Visit Working Web App. |
How to Make Your Own. |
Aiding Access to Justice through Letter Automation, Suffolk’s Clinnovation Conference: Where Legal Innovation & Technology Meet Clinical Pedagogy
April 9, 2018 (William Bean, Corby King & Anthony Metzler).
For years, HomeLine, a nonprofit Minnesota tenant advocacy organization has offered a number of legal form letters for download on their website (e.g. repair requests and security deposit demand letters), but many people in their service population don't have easy access to a printer or the internet outside of their phone. Consequently, they would like to produce a "chatbot" that helps users fill out and "mail" letters from their phones to their landlord addressing their housing issue. One of the board members likes to talk about "doing it all with your thumbs."
Visit a Beta Version of the Web App. |
Codification of Tacit Knowledge via Algorithm, Suffolk’s Clinnovation Conference: Where Legal Innovation & Technology Meet Clinical Pedagogy
April 9, 2018 (Jeff Price & Charmain Wood).
Palace Law is looking to encode its client selection criteria into an algorithm. Palace Law is a personal injury and workers’ compensation firm. Currently, when speaking with potential clients, they ask a number of questions about their case (e.g., are you still working, what type of injury do you have, etc.). An experienced employee then makes a determination as to whether or not something is a "good" case. Their goal is to teach an algorithm to assist in this classification by training it on historical data from potential clients. Consequently, they are in the process of establishing a data collection framework. Their ultimate goal is to discover predictors of a good case, where the measure of a good case takes into account a number of post-disposition metrics. In the near term, however, a replication and codification of existing decision criteria will work as a strong proof of principle. Their hope is to produce a classification that scores new calls with a quality ranking (e.g, 0-100).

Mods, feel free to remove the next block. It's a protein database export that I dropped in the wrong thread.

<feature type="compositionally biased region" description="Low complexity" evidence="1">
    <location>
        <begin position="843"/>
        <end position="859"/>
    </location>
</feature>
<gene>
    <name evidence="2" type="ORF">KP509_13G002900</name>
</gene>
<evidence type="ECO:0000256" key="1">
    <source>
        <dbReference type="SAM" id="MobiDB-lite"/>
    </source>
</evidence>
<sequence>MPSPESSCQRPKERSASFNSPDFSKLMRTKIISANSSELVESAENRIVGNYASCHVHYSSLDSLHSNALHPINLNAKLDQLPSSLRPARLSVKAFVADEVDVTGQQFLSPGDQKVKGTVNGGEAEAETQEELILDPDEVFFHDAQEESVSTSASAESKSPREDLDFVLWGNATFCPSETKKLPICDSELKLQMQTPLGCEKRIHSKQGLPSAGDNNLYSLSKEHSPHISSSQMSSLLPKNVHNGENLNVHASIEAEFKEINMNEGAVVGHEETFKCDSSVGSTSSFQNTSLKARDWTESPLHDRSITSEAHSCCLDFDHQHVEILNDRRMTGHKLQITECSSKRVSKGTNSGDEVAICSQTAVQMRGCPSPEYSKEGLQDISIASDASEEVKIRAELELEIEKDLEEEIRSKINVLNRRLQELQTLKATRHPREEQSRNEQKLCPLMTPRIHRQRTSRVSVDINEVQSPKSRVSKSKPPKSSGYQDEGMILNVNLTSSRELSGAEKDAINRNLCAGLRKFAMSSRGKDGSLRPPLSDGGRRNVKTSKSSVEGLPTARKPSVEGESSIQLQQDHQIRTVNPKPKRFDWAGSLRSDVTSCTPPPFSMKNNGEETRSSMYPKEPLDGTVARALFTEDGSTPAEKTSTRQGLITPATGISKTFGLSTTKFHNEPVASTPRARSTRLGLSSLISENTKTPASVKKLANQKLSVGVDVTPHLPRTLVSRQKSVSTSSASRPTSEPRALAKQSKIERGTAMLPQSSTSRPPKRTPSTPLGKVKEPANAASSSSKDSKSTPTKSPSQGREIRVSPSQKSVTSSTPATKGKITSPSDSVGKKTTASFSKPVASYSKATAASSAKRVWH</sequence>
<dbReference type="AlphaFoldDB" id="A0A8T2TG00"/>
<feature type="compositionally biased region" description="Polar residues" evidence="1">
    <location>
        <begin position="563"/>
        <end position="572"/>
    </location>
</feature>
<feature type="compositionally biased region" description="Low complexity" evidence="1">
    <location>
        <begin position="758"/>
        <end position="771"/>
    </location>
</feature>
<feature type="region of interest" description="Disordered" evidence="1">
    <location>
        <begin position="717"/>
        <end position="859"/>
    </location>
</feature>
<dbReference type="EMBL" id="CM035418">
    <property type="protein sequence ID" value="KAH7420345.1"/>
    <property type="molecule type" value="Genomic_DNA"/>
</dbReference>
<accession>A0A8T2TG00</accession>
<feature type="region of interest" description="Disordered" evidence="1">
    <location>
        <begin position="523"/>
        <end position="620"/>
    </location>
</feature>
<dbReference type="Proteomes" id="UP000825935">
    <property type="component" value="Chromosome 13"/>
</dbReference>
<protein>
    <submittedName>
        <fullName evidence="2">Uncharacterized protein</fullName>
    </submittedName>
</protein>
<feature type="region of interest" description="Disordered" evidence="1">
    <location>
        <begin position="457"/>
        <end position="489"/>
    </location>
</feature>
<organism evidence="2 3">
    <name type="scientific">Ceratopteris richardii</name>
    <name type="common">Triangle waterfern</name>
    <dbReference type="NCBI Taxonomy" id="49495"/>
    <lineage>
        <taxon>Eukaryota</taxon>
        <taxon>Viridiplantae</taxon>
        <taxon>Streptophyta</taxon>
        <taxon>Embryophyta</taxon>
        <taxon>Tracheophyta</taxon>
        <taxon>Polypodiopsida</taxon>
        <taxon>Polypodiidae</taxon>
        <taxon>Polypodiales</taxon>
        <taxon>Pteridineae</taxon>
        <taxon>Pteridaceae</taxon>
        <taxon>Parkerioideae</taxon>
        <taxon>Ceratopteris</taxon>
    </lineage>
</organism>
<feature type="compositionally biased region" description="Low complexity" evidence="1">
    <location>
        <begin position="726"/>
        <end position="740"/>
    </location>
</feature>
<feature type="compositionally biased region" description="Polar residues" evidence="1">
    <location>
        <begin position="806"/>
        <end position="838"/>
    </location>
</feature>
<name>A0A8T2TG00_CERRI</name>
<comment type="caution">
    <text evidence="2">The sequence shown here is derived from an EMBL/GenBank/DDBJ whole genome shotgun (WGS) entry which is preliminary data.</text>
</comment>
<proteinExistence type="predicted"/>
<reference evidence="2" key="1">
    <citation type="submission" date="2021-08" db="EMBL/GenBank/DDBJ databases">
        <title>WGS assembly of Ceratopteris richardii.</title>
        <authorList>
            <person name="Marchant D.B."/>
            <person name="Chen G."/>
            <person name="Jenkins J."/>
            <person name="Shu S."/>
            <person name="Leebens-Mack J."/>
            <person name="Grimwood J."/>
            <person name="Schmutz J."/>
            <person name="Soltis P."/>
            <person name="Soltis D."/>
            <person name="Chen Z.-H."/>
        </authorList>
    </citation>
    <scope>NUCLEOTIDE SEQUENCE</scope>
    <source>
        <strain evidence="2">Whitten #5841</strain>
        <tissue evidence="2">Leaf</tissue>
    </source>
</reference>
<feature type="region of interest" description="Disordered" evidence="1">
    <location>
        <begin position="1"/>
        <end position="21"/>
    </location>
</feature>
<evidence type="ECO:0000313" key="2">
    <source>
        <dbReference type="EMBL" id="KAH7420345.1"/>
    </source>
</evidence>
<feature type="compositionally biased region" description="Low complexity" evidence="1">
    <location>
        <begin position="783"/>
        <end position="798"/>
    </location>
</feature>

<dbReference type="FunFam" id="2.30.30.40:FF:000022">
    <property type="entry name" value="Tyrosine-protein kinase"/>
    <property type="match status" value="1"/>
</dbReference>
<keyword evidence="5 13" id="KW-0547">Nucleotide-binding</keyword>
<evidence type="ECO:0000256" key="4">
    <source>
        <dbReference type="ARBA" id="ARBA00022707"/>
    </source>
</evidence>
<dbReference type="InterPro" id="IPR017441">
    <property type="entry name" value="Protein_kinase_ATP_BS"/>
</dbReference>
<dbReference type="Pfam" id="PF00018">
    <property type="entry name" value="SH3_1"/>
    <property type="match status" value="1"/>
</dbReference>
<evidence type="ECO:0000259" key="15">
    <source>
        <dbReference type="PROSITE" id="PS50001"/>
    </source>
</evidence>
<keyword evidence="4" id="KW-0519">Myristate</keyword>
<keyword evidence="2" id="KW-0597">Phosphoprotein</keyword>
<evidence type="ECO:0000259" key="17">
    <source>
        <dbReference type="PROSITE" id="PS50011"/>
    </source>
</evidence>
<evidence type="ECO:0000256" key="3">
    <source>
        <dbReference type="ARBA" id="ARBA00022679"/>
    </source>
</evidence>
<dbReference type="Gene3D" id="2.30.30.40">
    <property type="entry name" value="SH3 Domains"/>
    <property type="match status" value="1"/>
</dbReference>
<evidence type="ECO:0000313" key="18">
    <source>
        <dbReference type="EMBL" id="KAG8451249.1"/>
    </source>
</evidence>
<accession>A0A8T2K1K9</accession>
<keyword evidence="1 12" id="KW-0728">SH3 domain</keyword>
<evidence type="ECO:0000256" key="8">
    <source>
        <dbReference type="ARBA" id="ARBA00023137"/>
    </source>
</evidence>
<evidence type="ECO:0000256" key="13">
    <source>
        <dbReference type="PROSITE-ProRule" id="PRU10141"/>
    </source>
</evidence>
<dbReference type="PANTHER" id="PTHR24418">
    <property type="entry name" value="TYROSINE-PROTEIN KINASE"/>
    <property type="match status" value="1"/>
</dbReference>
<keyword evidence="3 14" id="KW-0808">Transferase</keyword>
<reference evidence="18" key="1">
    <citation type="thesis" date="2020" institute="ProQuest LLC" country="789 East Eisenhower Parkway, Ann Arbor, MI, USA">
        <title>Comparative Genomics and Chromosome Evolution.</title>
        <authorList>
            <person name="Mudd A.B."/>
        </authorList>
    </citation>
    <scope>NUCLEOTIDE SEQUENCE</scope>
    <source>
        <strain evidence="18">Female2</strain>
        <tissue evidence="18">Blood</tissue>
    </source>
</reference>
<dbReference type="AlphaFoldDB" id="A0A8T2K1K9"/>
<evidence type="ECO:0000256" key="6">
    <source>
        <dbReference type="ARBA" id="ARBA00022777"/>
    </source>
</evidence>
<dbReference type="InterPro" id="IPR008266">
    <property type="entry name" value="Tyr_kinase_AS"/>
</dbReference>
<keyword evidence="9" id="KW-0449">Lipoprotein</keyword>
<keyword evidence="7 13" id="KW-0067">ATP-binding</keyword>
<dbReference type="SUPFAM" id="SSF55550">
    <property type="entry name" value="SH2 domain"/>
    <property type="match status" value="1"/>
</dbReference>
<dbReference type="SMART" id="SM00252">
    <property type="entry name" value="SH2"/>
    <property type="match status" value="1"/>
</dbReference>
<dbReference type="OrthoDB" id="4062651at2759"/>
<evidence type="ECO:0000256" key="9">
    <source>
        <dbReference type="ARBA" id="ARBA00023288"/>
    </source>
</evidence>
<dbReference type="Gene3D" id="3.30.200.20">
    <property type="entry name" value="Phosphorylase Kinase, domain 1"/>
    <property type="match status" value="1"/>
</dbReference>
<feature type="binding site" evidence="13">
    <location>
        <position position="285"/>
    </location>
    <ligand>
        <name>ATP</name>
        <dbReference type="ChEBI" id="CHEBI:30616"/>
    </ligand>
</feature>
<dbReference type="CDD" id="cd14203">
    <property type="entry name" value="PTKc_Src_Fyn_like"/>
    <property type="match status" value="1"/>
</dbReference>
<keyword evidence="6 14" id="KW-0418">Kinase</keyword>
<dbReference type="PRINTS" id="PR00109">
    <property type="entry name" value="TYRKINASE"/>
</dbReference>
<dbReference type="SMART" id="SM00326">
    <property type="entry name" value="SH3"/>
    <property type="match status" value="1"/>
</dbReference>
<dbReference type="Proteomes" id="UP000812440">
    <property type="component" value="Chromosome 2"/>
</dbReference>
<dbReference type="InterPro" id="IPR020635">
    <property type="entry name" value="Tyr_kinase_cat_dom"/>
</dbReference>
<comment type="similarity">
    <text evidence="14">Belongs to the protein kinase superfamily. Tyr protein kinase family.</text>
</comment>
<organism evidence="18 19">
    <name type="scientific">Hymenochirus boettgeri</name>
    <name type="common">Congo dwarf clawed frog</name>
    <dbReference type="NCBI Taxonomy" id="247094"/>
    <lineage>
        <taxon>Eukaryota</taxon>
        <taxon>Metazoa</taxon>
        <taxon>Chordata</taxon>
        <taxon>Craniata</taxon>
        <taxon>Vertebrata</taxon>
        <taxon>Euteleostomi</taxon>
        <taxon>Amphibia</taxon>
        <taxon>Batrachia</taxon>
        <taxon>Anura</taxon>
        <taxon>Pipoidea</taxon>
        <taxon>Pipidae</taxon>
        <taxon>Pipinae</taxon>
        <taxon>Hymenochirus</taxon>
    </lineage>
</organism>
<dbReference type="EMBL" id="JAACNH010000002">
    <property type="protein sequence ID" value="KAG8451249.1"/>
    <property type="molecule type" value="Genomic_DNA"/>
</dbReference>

Navigating the World of Public Benefits, Suffolk’s Clinnovation Conference: Where Legal Innovation & Technology Meet Clinical Pedagogy
April 9, 2018 (Alessandra Ambrogio & Michael DiFilippo).
There are a constellation of social services available to low- and moderate- income individuals and families in Massachusetts. These services range from food stamps, to fuel assistance, to free transportation. These services are offered by a variety of agencies, public and private, and make use of differing eligibility requirements. Consequently, service discovery is a decentralized and time-intensive process, and most people never avail themselves of the full spectrum of services to which they may be entitled. As such, an exhaustive exploration of services by potentially eligible parties and their advocates is often impractical. Unlike the youth service finder tool, this tool will focus on surfacing relevant services for low- to moderate-income individuals with moderately complex eligibility requirements (e.g., multiple interacting criteria and levels of service such as TANF). That is, unlike the youth service finder, which acted like a directory for service providers, this tool is focused more on finding specific programs tailored to a person’s eligibility and needs. This will be accomplished by first eliciting replies to a series of guided interview questions - all geared toward identifying client need. These replies will be taken as inputs and used to determine the likelihood that one would see a benefit from a given program based on a set of predefined rules and machine learning algorithms. A set of services will then be presented and explored based on an attempt to prioritize those with the highest potential benefit for a given person seeking services.
Visit a Beta Version of the Web App. |
LIT Lab: What Next?, Suffolk’s Clinnovation Conference: Where Legal Innovation & Technology Meet Clinical Pedagogy
April 9, 2018 (David Colarusso). The Director of Suffolk's LIT Lab, David Colarusso, comments on the above presentations and provides his vision for the future of the Lab.
Legal Innovation Lightning Round I, Stanford’s CodeX FutureLaw 2018 Conference
April 5, 2018 (David Colarusso). Margaret Hagan, David Colarusso, and Metin Eskili discussed their work leveraging Machine Learning and Design Thinking to help address access to justice issues, including the development of a tool for the crowd-sourced labeling of legal data—Learned Hands. The talk spans roughly the first 14 min of the embedded video.